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Expert Comment

by:vikaskhoria
ID: 24038772
did you try my script? Do you want any changes in that?
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Author Comment

by:tzvish
ID: 24040625
I'd check it out, didn't know there's a gzip -t feature it would be great if it was integrated in your script, along with 0 sized files.

i'd five all 500 points to which ever script gets chosen eventually and to the first one that works
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Assisted Solution

by:vikaskhoria
vikaskhoria earned 249 total points
ID: 24056875
After reading all the comments, I guess I am more clearer on the requirement:
If the there are more than 10 GOOD files, then delete the oldest file.
GOOD here means non-zero and not corrupt file.
Based on this, I have changed my script above (Have also considered gzip -t this time).
Try this script and let me know, if you have any other issue or queries.

Vikas.
fileCount=0; # Counter for no. of files

for file in `ls -t "db_*gz"*`

do

        if [ ! -s $file ] # Checking if file is zero sized.

        then

		# Checking if file is corrupted.

		if [ gzip -t ${file2} 2> /dev/null ] 

		then

			fileCount=$(( fileCount + 1 )) # Incresing count of files, if okay

			oldestFileToDelete=$file;      # Keeping track of oldest GOOD file.

		else

			echo File ${file} is corrupted.			

		fi
 

        fi

done

# Now if the number of Non-Zero and Non-Corrupted files is more than 10, then delete the oldest GOOD File.

if [ $fileCount -gt 10 ]

then

        rm -f $oldestFileToDelete;

fi

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Author Comment

by:tzvish
ID: 24057602
Thanks,

Gonna try this out now - where do i insert the file path ?
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Expert Comment

by:vikaskhoria
ID: 24057752
replace db_*gz at ls -t "db_*gz"*, in the script with you path / filename.
So that line (no. 2) should look something like this:

for file in `ls -t /your/path/"db_*gz"`

db_*gz lists all the concerned files in the given path.
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Author Comment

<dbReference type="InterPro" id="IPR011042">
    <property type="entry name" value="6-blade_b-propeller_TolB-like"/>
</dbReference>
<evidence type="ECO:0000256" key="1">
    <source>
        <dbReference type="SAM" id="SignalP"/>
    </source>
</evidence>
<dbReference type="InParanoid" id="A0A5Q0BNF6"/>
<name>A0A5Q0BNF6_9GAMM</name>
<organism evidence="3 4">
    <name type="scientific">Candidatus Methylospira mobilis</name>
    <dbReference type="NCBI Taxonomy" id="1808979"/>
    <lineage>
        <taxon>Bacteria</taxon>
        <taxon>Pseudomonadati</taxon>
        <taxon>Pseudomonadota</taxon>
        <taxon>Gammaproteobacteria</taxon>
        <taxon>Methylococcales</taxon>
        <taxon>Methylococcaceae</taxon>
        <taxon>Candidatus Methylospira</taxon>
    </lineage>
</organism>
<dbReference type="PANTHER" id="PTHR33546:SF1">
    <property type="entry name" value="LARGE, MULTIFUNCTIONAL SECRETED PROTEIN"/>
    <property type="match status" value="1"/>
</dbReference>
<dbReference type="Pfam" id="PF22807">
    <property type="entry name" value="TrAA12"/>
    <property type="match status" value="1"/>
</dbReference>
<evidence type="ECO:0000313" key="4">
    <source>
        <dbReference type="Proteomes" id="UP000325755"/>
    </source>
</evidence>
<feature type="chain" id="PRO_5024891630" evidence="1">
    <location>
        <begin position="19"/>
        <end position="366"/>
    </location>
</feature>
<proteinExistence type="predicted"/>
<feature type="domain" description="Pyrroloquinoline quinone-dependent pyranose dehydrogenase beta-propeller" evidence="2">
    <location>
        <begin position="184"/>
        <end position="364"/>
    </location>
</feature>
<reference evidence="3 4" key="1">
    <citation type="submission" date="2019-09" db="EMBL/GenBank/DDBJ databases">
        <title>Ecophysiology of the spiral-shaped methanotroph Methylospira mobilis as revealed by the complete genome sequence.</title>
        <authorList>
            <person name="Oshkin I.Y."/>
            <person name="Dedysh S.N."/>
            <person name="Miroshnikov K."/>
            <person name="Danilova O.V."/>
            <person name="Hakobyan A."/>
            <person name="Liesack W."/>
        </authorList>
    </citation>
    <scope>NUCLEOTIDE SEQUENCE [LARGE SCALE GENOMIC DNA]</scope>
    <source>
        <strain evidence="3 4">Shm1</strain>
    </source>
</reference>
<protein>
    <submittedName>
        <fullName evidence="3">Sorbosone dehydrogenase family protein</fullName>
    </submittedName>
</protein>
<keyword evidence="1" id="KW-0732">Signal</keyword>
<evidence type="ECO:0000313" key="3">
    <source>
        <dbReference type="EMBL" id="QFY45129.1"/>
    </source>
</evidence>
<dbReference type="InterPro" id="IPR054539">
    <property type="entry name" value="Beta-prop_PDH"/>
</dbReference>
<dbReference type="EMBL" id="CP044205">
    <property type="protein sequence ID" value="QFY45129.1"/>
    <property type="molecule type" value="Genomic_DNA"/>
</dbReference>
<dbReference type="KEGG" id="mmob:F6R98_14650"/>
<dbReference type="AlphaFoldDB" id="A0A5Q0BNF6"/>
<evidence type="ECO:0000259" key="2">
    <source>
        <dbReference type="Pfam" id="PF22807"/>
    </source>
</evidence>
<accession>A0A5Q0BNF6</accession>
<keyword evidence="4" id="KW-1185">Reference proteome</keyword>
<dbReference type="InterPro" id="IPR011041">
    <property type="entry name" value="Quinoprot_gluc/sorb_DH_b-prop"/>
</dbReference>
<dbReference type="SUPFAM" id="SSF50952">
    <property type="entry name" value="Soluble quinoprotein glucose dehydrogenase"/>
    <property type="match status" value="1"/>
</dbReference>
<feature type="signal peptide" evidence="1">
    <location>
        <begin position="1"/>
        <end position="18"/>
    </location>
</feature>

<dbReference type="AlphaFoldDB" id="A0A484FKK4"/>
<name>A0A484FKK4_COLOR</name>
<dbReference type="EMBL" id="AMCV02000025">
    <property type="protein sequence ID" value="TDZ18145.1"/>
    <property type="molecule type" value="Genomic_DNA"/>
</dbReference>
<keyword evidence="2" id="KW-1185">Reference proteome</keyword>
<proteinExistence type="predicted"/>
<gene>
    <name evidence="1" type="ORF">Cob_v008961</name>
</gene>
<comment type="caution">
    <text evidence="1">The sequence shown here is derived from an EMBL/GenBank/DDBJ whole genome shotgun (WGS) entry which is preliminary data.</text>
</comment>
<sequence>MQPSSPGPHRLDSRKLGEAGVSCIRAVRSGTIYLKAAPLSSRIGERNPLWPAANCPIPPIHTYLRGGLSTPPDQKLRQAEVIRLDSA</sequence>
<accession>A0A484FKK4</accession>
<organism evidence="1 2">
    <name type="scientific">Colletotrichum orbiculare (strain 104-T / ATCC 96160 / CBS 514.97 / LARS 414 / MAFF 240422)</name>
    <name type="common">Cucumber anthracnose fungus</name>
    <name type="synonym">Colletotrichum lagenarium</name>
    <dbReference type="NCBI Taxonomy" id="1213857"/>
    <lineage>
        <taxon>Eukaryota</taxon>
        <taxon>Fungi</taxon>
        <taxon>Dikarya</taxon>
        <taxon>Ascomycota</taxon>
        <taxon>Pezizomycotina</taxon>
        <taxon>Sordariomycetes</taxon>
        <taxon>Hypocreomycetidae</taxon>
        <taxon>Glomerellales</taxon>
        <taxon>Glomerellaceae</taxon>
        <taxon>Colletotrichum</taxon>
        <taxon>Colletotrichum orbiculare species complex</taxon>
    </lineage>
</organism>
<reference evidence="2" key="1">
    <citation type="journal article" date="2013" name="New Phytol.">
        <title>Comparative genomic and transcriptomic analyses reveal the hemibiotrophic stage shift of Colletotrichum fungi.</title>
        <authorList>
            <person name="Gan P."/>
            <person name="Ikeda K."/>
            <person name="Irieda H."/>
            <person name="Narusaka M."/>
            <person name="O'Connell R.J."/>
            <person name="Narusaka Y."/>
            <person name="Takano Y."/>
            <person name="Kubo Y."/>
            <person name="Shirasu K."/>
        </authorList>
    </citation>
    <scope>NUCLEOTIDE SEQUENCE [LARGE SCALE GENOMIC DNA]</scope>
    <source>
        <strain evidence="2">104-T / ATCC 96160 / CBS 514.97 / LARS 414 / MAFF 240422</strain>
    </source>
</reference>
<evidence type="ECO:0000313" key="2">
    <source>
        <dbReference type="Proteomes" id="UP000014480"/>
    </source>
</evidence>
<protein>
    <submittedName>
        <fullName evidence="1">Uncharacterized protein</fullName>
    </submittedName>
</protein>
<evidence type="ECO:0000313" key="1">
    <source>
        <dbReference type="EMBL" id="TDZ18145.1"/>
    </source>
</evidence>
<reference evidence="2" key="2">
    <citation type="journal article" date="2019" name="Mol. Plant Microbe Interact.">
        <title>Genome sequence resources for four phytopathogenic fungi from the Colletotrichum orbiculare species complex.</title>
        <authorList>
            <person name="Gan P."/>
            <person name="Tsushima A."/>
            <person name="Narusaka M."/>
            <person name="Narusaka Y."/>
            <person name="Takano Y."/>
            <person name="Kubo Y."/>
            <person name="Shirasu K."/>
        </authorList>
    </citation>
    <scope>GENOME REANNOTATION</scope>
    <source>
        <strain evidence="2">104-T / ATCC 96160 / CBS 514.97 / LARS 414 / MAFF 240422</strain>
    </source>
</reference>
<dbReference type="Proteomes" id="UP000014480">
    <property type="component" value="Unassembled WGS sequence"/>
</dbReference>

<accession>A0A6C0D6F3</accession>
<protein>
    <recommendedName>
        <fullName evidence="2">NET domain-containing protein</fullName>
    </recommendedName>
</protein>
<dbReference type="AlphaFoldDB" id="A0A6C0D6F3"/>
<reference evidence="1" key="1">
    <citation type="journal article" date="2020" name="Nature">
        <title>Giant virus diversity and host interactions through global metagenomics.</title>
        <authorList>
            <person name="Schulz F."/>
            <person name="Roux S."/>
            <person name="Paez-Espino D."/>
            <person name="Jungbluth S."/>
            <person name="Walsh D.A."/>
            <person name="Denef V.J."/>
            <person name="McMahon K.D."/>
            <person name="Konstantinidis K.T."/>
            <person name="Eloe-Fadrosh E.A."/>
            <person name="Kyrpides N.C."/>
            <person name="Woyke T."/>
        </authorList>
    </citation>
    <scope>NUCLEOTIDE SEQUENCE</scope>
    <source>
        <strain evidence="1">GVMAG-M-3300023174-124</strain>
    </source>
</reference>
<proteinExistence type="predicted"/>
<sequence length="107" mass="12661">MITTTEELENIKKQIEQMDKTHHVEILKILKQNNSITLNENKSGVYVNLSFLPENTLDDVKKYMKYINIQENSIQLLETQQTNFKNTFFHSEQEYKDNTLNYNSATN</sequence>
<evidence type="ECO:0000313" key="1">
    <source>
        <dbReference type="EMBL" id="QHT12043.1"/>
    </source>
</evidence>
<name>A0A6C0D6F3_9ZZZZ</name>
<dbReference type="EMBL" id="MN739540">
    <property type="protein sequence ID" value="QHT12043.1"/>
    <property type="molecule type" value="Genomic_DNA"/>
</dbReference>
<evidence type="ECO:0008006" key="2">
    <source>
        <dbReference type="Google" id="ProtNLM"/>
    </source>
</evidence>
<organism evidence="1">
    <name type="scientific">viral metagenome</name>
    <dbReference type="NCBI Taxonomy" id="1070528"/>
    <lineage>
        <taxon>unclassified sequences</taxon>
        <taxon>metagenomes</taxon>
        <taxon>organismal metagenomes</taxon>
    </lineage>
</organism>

by:tzvish
ID: 24057763
Ok, thanks - trying it out now with this:
for file in `ls -t /mnt/nas/backups/"mydb_*gz"`
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Author Comment

by:tzvish
ID: 24057795
weird, when i run ths from bash it works, maybe i got the double qoutes misplaced in :
for file in `ls -t /mnt/nas/backups/"mydb_*gz"`

ls: /mnt/nas/backups/mydb_*gz: No such file or directory

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Author Comment

by:tzvish
ID: 24057812
I tried to remove the double quotes completely and didn't get any error message back from cron, however - no files were deleted from the directory
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Expert Comment

by:vikaskhoria
ID: 24057844
What does you file name look like?
I had taken as an EXAPLE mydb_*gz
It depends on what regex you want.
OKAY! I just checked you file list above, is not working because of the following reason:
What we are doing is mydb_*
So it looking for a _ after mydb, thus looking for a name like say 'mydb_jhjsjh.gz'
(This is because I took and example name!! :))
Change that to mydbname_*.gz and it will work.

So, now the line should look like:
for file in `ls -t /mnt/nas/backups/"mydbname_*.gz"`
 
I hope I made my point clear.


Cheers!
vikas.
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Expert Comment

by:vikaskhoria
ID: 24057859
Its because no files are matching our expression
You can remove the "", that does not matter much in this case.
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Author Comment

by:tzvish
ID: 24057928
mydbname or mydb is psedu / container name for what i real use to call the database,

running ls -t /mnt/nas/backups/mydbname_*.gz
in bash shows all the file result set
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Expert Comment

by:vikaskhoria
ID: 24058109
Yes, if this shows all the file result set, then its perfect. Right?
Did you run the script with this line, now?

Now it should work fine!
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Author Comment

by:tzvish
ID: 24067688
Sorry but this doesn't work, Nope, the script doesn't delete the last file
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Author Closing Comment

by:tzvish
ID: 31566598
Both solutions had problems, i fixed oklit, it had the curruption check line misplaced after file was supposed to be deleted, moved it before the deletion and the script now works great.
I couldn't get vikaskhoria's script to work, but it seems like it can with a couple of tweaks.